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A Short History of the National Institutes of Health
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In 1891, the Hygienic Laboratory, as it came to be called, was moved to Washington, D.C., near the U.S. Capitol. For the next decade, Kinyoun remained the sole full-time staff member. He inaugurated a training program in bacteriology for MHS officers and conducted numerous tests of water purity and air pollution for the District of Columbia and the Congress. In 1901, the laboratory was belatedly recognized in law when Congress authorized $35,000 for construction of a new building in which the laboratory could investigate "infectious and contagious diseases and matters pertaining to the public health." Occupied in 1904, this building was located at 25th and E Streets, N. W., in Washington, D.C. The founding legislation for the NIH, therefore, resides in a routine supplemental appropriations act. Many other scientific agencies of the federal government were also created via "money bills." Congress was not convinced that such bureaucracies would prove demonstratively useful, so it chose to preserve the option of divesting the government of them simply by not renewing their funding.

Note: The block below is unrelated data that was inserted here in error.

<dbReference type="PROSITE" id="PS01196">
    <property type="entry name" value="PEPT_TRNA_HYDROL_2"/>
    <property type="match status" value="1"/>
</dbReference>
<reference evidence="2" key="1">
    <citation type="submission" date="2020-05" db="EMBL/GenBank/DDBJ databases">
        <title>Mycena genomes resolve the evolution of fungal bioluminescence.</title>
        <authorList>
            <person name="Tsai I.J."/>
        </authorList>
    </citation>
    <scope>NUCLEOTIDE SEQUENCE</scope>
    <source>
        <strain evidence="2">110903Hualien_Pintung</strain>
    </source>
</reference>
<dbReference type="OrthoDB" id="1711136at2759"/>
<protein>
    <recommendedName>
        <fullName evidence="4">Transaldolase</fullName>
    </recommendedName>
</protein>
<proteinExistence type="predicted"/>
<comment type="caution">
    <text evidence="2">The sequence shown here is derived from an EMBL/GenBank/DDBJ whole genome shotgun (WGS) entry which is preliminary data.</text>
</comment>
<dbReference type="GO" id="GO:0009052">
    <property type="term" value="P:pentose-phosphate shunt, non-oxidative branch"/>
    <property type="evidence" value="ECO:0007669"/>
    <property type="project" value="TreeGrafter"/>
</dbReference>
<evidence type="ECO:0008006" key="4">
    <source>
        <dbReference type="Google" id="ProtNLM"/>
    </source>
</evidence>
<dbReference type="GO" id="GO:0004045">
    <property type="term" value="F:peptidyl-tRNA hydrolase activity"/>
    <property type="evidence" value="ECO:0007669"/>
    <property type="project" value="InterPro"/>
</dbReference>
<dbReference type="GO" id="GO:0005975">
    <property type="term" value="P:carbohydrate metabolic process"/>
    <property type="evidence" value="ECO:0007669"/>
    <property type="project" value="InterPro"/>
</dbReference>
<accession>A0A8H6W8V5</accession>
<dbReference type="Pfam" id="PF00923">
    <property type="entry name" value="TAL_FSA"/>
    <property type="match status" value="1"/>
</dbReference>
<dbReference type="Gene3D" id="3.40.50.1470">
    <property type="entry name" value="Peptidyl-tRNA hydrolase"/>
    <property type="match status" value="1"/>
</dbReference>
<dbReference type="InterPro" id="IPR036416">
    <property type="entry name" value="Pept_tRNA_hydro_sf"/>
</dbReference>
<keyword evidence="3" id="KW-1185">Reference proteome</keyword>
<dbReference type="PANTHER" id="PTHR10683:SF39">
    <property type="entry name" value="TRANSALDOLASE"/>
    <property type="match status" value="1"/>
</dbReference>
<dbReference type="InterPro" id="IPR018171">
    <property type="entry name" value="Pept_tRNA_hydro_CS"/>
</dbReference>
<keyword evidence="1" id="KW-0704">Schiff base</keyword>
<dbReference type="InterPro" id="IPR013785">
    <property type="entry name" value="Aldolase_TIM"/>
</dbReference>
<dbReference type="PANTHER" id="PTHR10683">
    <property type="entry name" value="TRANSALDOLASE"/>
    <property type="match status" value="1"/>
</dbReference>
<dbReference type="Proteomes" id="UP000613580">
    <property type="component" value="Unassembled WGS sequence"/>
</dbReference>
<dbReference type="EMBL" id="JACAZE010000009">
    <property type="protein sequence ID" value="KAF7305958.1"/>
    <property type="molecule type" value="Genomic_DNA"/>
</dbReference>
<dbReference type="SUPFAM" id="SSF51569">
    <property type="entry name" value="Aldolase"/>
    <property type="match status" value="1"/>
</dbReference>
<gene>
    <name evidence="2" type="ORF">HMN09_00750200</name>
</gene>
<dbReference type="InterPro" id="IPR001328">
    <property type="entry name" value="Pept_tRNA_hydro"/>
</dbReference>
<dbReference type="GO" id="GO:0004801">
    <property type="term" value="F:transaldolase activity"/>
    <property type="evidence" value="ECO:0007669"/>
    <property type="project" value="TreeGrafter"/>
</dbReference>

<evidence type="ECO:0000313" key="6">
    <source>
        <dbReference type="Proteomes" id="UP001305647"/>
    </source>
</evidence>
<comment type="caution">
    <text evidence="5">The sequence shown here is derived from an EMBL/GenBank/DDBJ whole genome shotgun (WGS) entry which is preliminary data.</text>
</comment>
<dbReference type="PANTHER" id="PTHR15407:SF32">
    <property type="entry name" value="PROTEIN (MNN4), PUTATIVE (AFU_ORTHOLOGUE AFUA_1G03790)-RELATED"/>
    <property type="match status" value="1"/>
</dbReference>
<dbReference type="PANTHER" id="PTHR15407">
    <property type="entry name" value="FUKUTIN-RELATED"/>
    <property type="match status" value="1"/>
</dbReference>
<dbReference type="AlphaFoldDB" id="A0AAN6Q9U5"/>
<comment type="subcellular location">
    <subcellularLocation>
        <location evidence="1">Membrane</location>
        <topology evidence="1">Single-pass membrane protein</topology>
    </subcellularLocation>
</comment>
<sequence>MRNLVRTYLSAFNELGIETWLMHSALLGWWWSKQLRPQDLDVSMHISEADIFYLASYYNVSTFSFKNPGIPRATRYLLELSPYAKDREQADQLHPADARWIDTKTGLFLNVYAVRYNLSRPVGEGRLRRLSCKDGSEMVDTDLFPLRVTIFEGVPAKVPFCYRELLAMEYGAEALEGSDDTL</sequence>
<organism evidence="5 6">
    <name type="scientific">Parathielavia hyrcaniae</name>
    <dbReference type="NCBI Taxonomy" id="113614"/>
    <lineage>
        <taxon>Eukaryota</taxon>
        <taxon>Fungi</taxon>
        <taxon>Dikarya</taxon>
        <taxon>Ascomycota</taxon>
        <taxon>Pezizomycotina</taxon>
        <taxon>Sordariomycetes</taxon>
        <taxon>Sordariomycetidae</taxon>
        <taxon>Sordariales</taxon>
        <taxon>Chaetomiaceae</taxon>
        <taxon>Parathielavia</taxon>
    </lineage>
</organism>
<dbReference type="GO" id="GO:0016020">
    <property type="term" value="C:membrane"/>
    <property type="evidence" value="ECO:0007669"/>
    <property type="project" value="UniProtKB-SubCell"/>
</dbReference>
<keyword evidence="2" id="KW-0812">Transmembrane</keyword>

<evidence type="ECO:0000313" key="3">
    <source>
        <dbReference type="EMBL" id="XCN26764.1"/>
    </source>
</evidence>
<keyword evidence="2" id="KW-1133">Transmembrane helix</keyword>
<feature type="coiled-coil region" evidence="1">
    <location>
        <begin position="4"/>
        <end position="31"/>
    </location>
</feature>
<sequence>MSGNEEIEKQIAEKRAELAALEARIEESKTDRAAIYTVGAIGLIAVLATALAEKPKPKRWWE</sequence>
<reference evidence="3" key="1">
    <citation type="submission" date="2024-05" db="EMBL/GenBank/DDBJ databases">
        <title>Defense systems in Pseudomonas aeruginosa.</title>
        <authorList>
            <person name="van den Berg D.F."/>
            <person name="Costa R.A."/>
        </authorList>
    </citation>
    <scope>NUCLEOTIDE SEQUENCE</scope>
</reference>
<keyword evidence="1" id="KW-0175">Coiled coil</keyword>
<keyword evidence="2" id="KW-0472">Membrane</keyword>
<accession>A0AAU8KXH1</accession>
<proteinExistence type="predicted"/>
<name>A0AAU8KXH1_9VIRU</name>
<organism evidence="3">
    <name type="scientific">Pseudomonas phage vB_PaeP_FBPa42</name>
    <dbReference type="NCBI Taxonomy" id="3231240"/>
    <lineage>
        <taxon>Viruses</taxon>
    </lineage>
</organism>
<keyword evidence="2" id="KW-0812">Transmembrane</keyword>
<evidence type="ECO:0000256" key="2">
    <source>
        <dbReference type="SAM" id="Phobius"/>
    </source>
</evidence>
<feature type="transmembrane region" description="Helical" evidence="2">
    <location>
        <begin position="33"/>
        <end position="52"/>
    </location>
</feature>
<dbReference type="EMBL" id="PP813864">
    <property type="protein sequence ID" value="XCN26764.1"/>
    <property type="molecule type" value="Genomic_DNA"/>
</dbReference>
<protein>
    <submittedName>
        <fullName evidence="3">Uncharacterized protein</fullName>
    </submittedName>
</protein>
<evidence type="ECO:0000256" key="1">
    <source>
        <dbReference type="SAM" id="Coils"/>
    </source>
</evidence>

In 1902 two acts contributed significantly to the emergence of the Hygienic Laboratory as a center for research within the federal government. The first reorganized the MHS and renamed it the Public Health and Marine Hospital Service (PH-MHS), moving it toward its status as the chief U.S. public health agency. More importantly for the Hygienic Laboratory, the act launched a formal program of research by designating the pathological and bacteriological work as the Division of Pathology and Bacteriology and by creating three new components that represented the most fruitful areas for research at that time: the Divisions of Chemistry, Pharmacology, and Zoology. The importance of these new programs was underscored by the provision that the PH-MHS could hire scientist researchers with Ph.D.'s to head them. Up until this time, the professional staff had been limited to physicians.


The Hygienic Laboratory
The Hygienic Laboratory building at 25th and E Streets, N. W., Washington, D.C. Occupied 1904 - 1941
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